Tougher sentences for animal cruelty offences
By Andrew Merrell | 8th August 2018
Tough new laws have come into force which could see anyone who commits animal cruelty offences facing a five-year prison sentence.
The new laws, announced by Defra Secretary Michael Gove, come just days after new welfare laws were announced for people who run animal related businesses.
And that follows hot on the heels of the high-profile case of the Cotswold farmer fined for allowing his pigs access to waste meat products new laws.
A decision to introduce tougher sentences results from a consultation, which gained the support of animal welfare groups, and a desire to law down new legislation before the UK leaves the EU.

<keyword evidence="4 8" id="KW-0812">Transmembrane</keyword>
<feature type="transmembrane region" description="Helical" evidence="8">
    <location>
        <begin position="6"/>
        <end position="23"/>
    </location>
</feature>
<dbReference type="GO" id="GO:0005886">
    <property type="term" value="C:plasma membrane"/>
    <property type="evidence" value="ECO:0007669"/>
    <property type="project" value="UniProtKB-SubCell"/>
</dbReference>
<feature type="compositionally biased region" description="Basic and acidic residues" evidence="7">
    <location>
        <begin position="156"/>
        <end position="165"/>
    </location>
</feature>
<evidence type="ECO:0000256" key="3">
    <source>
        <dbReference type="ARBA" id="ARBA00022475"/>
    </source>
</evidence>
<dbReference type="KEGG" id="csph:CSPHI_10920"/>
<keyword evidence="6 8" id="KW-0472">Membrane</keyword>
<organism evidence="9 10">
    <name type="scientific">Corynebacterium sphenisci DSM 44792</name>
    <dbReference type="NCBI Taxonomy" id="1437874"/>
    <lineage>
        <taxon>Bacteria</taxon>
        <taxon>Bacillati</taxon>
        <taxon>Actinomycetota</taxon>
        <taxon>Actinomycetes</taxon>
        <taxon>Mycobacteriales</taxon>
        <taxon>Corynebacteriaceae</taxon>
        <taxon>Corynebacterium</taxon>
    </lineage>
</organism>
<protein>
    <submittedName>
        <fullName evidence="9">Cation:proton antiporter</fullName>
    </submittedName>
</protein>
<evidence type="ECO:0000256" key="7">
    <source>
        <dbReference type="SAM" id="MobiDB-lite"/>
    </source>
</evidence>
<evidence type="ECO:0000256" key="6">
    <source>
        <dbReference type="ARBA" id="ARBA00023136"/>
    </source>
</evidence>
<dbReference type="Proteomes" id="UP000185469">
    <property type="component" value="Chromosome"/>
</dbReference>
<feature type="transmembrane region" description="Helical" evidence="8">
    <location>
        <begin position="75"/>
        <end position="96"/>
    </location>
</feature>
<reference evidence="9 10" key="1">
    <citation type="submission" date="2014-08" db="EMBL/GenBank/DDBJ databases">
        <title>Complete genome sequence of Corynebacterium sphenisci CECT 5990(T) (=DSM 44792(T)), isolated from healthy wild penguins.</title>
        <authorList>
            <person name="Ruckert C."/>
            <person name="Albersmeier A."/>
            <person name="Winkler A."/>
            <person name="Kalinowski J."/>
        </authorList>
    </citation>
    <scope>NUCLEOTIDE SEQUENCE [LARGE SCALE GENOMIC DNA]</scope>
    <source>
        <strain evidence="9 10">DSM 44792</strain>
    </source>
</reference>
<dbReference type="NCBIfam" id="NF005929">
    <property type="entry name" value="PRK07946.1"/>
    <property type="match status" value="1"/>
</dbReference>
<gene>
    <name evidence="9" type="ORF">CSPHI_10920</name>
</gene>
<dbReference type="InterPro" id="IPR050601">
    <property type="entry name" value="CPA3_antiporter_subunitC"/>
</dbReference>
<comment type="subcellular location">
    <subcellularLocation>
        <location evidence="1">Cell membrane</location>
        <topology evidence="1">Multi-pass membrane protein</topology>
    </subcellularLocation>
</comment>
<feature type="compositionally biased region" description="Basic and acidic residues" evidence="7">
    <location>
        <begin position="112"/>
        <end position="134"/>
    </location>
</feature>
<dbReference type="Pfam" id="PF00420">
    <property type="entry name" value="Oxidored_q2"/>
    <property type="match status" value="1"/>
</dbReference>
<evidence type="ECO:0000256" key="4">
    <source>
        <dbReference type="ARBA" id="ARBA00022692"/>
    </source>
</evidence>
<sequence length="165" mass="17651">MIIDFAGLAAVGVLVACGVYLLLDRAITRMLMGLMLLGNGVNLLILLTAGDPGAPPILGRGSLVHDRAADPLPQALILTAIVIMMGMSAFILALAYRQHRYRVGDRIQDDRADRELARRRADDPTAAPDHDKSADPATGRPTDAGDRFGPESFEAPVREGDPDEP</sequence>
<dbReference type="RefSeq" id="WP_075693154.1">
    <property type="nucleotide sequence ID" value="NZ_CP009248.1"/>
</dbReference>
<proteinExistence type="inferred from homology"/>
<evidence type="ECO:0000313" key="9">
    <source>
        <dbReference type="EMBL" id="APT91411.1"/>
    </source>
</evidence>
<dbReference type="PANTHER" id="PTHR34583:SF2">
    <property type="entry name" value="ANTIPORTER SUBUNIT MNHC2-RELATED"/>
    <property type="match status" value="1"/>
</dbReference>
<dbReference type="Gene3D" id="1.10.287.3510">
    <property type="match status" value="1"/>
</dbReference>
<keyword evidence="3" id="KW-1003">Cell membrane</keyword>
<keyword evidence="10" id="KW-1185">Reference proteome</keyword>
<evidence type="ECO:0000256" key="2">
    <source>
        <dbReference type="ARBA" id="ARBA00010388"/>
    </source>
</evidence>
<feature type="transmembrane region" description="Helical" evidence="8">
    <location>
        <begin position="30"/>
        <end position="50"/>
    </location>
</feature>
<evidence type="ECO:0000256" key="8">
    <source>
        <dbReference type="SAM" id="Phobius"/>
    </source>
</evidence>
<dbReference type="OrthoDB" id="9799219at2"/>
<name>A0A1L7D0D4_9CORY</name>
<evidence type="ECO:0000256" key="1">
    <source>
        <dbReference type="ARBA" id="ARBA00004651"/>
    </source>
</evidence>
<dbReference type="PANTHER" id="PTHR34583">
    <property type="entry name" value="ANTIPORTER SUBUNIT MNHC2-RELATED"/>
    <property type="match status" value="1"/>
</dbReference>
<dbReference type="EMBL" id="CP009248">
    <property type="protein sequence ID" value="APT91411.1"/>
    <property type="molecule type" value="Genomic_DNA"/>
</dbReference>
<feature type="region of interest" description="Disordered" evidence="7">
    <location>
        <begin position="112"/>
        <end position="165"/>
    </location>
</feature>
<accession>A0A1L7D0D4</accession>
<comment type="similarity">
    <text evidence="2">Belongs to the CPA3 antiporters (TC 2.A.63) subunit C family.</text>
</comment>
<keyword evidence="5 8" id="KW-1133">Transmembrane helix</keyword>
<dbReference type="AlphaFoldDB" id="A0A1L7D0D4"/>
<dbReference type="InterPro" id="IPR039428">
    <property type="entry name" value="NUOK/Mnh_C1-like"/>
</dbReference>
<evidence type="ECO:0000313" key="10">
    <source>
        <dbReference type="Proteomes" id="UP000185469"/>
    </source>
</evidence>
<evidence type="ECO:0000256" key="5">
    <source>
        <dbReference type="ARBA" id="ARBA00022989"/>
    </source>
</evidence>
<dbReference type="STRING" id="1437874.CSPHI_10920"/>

Previously the maximum sentence which could have been faced for a serious offence would have been six months.
The draft Animal Welfare (Sentencing and Recognition of Sentience) Bill went out to consultation in December 2017.
It was a process which also aimed to ensure UK domestic law reflects animal 'sentience' (an animal's ability to perceive and feel things) when the UK leaves the EU.
Cotswold pig farmer Clive Lockton, of New Road Farm, Todenham, was ordered to carry out 15 days community service over the next 12 months. He was disqualified from keeping cattle and pigs for a period of five years, stipulating this could not be appealed for a period of two years.
Mr Lockton was also ordered to pay £350 towards the prosecution costs, with a further £135 victim surcharge bringing the total to £485.
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